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Humans, monkeys share brain region for decoding language

Wednesday, Nov 18, 2015,16:04 IST By Metrovaartha A A A

London | Humans and monkeys share the brain region involved in recognising the basic structure of language, according to a new study that could help better understand language impairment in stroke or dementia patients.

Researchers led by Ben Wilson and Chris Petkov of Newcastle University in UK used an imaging technique to explore the brain activity in humans and monkeys. They identified the evolutionary origins of cognitive functions in the brain that underpin language and allow us to evaluate orderliness in sequences of sounds.

This new knowledge will help our understanding of how we learn and lose language such as in aphasia after a stroke or in dementia. Scanning the brains of humans and macaque monkeys, the research team identified the area at the front of the brain which recognises when sequences of sounds occur in a legal order or in an unexpected, illegal order.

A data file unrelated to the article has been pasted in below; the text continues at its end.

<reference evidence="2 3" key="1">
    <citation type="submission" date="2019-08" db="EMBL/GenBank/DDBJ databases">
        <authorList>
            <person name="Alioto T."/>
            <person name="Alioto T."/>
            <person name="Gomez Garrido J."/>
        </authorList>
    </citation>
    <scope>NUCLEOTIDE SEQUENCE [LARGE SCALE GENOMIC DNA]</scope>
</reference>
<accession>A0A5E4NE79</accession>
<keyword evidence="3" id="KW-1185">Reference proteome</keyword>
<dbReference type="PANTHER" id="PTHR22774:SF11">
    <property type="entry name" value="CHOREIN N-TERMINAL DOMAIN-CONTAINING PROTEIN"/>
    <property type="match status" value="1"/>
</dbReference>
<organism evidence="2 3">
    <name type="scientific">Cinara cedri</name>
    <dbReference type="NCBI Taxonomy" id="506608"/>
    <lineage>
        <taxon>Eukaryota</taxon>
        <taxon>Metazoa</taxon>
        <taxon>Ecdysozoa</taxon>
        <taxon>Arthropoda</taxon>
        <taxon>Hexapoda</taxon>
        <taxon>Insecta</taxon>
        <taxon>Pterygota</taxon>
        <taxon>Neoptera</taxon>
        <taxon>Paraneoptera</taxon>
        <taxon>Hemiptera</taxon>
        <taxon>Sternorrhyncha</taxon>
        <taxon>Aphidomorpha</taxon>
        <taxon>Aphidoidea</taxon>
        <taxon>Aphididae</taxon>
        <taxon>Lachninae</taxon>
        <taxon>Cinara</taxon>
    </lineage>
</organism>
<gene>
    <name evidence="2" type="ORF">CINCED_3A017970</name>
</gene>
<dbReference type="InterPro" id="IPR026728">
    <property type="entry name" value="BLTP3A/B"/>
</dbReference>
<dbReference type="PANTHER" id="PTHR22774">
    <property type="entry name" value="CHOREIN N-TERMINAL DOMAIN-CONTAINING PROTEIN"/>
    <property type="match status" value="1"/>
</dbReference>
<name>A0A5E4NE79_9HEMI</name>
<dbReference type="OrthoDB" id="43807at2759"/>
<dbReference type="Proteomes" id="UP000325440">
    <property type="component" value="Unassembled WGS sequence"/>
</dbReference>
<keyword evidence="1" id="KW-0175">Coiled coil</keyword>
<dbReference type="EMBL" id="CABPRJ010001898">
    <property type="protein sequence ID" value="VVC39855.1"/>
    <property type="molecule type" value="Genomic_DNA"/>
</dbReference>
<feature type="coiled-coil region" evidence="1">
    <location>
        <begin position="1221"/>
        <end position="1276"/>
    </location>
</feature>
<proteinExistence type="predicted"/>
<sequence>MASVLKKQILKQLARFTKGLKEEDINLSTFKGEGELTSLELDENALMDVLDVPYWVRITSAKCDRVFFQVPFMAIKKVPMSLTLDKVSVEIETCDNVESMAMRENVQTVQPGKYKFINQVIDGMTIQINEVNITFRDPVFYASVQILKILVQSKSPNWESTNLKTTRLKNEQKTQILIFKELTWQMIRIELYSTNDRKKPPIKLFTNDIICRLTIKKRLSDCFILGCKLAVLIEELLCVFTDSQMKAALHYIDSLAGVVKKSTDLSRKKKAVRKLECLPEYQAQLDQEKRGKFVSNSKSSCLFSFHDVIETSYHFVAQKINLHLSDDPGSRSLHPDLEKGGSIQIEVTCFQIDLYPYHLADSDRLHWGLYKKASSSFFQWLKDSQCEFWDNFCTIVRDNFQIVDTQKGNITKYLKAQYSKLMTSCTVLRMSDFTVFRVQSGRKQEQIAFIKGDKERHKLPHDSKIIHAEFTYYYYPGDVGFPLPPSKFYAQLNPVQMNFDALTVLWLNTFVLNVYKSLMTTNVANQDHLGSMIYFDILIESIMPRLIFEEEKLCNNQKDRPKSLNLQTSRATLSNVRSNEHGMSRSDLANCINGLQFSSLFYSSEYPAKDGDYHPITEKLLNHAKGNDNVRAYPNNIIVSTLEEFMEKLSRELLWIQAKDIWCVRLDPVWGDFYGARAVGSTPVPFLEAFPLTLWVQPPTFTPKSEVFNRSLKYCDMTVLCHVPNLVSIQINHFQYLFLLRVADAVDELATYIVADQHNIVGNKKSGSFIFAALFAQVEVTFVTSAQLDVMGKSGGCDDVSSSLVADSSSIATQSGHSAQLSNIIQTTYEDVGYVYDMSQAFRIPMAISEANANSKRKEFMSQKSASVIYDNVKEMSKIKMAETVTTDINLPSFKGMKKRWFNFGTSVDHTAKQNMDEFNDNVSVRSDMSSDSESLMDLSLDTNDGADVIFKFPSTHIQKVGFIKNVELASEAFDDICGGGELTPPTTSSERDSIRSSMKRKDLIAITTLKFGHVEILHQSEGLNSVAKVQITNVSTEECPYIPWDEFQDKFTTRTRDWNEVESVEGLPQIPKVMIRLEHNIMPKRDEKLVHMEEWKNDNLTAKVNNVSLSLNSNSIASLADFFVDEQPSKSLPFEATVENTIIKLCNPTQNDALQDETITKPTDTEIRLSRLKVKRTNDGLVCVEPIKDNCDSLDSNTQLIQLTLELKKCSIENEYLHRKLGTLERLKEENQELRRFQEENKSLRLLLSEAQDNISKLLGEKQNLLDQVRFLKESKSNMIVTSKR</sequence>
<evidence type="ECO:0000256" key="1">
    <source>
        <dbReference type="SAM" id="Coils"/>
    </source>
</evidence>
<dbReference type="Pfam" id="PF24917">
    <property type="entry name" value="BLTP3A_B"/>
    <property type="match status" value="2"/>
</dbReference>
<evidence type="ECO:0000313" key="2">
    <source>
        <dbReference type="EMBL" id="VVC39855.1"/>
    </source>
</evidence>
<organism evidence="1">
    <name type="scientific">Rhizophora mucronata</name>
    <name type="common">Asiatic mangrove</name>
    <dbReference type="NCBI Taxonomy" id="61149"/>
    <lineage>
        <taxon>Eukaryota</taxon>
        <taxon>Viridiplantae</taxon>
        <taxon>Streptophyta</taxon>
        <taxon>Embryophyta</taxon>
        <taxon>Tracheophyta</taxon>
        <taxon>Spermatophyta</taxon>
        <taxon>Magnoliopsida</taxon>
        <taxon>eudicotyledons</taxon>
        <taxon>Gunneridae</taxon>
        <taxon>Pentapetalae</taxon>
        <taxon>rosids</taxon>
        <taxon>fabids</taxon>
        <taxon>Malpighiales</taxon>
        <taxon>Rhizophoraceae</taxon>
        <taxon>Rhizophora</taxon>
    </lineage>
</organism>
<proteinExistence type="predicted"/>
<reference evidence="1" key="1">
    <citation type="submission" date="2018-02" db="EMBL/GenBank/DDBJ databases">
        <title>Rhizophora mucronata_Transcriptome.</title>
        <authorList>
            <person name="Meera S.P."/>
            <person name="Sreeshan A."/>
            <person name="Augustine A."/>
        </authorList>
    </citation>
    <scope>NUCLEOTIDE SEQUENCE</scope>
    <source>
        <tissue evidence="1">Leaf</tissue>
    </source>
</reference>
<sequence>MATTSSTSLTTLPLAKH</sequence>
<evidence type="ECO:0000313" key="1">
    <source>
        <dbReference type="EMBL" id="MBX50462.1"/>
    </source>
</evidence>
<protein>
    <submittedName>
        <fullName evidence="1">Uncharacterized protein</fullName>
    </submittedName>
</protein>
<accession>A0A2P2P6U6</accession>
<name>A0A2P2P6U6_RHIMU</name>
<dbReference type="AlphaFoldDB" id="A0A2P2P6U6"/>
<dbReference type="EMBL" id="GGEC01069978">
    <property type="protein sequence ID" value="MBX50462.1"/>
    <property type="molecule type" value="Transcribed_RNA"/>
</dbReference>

We used a made up language first developed to study infants, which our lab has shown the monkeys can also learn. We then determined how the human and monkey brain evaluates the sequences of sounds from this made up language, Petkov said. The team first had the humans and monkeys listen to example sequences from the made up language, first developed to study infants, which our lab has shown the monkeys can also learn. We then determined how the human and monkey brain evaluates the sequences of sounds from this made up language, Petkov said.

The team first had the humans and monkeys listen to example sequences from the made up language, allowing them to hear what were correct orderings in the sequence of sounds. They then scanned the brain activity of both species as they listened to new sequences that either had a correct order or could not have been generated by the made up language.